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The province is a long way from the EU target to recycle 50% of rubbish by 2020

Selective collection means that glass, paper and plastic can be recycled and reused.
Selective collection means that glass, paper and plastic can be recycled and reused. / SUR
  • Experts warn that the three landfill sites in the province have less than 20 years of useful life left and are calling for politicians to take action

Nobody wants to be close to rubbish: it smells bad and is unpleasant. Maybe that’s why, or maybe because it is not a vote-winning matter, the politicians responsible for environmental matters in the province - the Junta de Andalucía, town halls and the provincial government - have no defined strategy to fulfil the targets set by the European Union for reusing, recycling and reducting rubbish by 2020.

By then, at least 50 per cent of paper, glass, plastic and organic waste is supposed to be recycled. In Malaga, as in Spain as a whole, it is about 30 per cent. The province is even further from meeting the targets for reducingthe amount of rubbish which is taken to landfill sites: Brussels says this should only apply to 35 per cent, and in Malaga at present the figure is more than 60 per cent.

This grubby reality came to light recently at a day-long conference on ‘The future of urban waste in Malaga province’ which was organised by the Provincial Consortium for Solid Urban Waste and the provincial government, in collaboration with companies in the sector.

The managers of the three urban waste treatment plants in the province -Los Ruices, which is run by Malaga council; Valsequillo, in Antequera, which is run by the provincial consortium; and Casares, by the Mancomunidad de Municipios of the Western Costa del Sol - admitted that it is going to be “difficult” to comply with the European directive.

They also warned that there is no defined strategy to tackle the situation in the future. If the targets set by the EU are missed there will undoubtedly be fines imposed, which the councils will end up paying, and the dumps will also become filled to capacity. The one at Valsequillo has a useful life of 15 years, Casares has 11 and the one in Malaga eight. In Malaga, too, there is little room to continue expanding the tip after that.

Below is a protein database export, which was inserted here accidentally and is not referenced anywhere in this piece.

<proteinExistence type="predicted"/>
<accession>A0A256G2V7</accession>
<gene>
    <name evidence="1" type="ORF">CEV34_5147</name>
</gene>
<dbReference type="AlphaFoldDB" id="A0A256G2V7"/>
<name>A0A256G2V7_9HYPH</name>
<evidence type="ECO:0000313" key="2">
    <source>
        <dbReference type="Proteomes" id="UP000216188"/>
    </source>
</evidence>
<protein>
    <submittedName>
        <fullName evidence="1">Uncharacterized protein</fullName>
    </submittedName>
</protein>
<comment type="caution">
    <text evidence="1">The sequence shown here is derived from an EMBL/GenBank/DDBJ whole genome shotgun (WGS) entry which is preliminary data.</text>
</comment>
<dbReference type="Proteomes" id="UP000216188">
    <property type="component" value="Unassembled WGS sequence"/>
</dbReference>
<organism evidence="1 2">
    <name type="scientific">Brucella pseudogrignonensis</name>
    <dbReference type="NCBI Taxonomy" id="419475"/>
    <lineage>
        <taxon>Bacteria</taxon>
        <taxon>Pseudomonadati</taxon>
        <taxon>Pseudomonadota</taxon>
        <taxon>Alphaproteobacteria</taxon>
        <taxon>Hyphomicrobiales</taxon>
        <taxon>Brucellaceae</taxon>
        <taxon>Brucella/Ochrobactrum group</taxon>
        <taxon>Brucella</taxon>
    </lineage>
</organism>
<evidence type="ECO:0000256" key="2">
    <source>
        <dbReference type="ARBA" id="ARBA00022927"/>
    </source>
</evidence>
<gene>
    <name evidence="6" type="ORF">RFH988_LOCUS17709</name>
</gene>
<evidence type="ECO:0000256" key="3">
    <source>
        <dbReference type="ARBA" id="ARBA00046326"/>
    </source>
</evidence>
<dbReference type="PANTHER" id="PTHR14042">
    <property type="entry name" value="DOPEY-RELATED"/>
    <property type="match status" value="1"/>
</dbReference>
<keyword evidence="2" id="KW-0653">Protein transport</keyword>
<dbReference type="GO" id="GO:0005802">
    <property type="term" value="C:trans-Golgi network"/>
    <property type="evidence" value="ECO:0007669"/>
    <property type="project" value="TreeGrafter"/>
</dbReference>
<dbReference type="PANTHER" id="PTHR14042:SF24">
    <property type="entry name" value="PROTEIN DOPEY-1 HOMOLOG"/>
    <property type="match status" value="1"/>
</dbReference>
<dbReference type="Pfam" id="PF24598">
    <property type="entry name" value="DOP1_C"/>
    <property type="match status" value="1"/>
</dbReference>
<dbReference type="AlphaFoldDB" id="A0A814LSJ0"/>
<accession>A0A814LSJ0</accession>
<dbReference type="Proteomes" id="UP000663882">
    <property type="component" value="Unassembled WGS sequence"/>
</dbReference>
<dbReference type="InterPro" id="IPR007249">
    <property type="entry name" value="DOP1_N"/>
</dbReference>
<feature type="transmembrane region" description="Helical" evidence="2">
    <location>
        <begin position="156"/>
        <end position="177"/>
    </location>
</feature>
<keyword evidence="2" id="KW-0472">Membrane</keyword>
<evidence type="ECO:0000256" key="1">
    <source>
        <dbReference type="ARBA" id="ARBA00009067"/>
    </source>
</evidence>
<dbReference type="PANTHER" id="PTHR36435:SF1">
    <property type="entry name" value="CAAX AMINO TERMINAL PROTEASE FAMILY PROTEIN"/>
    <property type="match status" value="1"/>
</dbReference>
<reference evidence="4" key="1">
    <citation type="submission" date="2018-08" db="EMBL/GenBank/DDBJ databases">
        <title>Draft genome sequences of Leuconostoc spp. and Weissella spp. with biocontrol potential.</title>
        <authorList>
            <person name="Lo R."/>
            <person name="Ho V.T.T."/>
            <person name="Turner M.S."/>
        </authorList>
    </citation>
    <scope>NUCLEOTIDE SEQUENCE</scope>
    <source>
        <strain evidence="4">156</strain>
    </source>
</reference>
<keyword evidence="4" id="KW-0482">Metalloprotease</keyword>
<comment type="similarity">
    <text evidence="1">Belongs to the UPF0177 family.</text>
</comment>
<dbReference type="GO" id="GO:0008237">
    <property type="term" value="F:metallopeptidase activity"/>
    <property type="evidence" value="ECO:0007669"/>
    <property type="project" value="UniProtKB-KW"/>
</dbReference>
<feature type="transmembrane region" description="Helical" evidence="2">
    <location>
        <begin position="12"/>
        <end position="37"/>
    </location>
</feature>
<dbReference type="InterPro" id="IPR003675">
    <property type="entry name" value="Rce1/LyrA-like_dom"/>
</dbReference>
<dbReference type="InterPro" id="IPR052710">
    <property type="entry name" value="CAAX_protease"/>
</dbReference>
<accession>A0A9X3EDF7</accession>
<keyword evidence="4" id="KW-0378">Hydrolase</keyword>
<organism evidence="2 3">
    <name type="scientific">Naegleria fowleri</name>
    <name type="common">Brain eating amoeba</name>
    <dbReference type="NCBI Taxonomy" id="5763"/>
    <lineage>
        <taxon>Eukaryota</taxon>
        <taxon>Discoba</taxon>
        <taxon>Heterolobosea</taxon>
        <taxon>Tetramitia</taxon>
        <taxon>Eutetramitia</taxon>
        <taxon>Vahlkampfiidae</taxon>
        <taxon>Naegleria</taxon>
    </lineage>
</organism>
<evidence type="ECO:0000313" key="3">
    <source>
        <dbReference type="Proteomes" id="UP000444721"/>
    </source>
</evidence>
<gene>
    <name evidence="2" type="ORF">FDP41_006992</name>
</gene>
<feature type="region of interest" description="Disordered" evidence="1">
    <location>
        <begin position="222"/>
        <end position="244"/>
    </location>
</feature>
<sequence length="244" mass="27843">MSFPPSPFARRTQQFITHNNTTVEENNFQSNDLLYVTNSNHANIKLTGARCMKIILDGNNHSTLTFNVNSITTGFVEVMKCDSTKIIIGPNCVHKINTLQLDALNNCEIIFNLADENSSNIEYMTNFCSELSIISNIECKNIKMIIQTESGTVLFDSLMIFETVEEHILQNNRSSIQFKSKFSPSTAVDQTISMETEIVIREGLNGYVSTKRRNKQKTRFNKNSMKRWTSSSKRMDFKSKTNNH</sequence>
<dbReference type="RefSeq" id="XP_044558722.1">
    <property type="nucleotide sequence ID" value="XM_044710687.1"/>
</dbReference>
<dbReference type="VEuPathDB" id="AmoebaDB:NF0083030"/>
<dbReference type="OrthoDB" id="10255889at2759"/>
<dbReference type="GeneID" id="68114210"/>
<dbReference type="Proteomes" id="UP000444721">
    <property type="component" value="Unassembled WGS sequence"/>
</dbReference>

“Lack of political direction”

“The landfill sites are already a problem and it is going to get worse because there is no land available,” said Ángel Castillo, from the provincial consortium. He explained that it is essential for the amount of rubbish which is not recycled to be reduced, and that means there needs to be a firm step in the right direction.

What measures can be taken to take this step forward in the direction set by the EU? The main one, according to the technicians who took part in the conference, is to introduce selective collection of organic waste: the famous ‘fifth container’ which has been in use for the past 20 years in Catalonia, where 10 per cent more rubbish is recycled than in the rest of Spain (40 per cent).

The director of the Residue Agency of Catalonia, Josep María Tost, was invited by the Malaga provincial government to the conference to explain how this system was so successfully introduced in his region. In his opinion, the key was in introducing a charge to use the rubbish dump, so that it is cheaper for the town halls to recycle than to take the rubbish to the tip.

“Our policy is that of the stick and the carrot: the money we receive from the charge for using the dump means we can return funds to the municipalities who do best and that helps them to finance infrastructure projects,” he explained.

Selective collection of organic waste (which is used to make compost) is the key to significantly increasing the percentage of recycling, because it represents about 40 per cent of the total weight of a rubbish bag and is very likely to contaminate the rest.

In Malaga province, as there are no ‘fifth containers’, what is currently done in areas where there are composting plants, is to separate the organic waste from the remainder in the grey containers and use it for compost, but this is a costly and ineffective process and the result is low-quality compost because it is inevitably mixed with other materials.

Another way to progress in recycling is to raise public awareness. “We need constant and educational campaigns every single day, in the street and in businesses. It is no good doing one campaign every four years,” said Josep María Tost.

Children are the best way of getting the message across. “We have seen that when we visit schools, selective collection in that area rises by up to 20 per cent,” explained Ángel Castillo.

Another project is also under way to make it easier for hotels and restaurants, the major rubbish producers on the Costa del Sol, to recycle.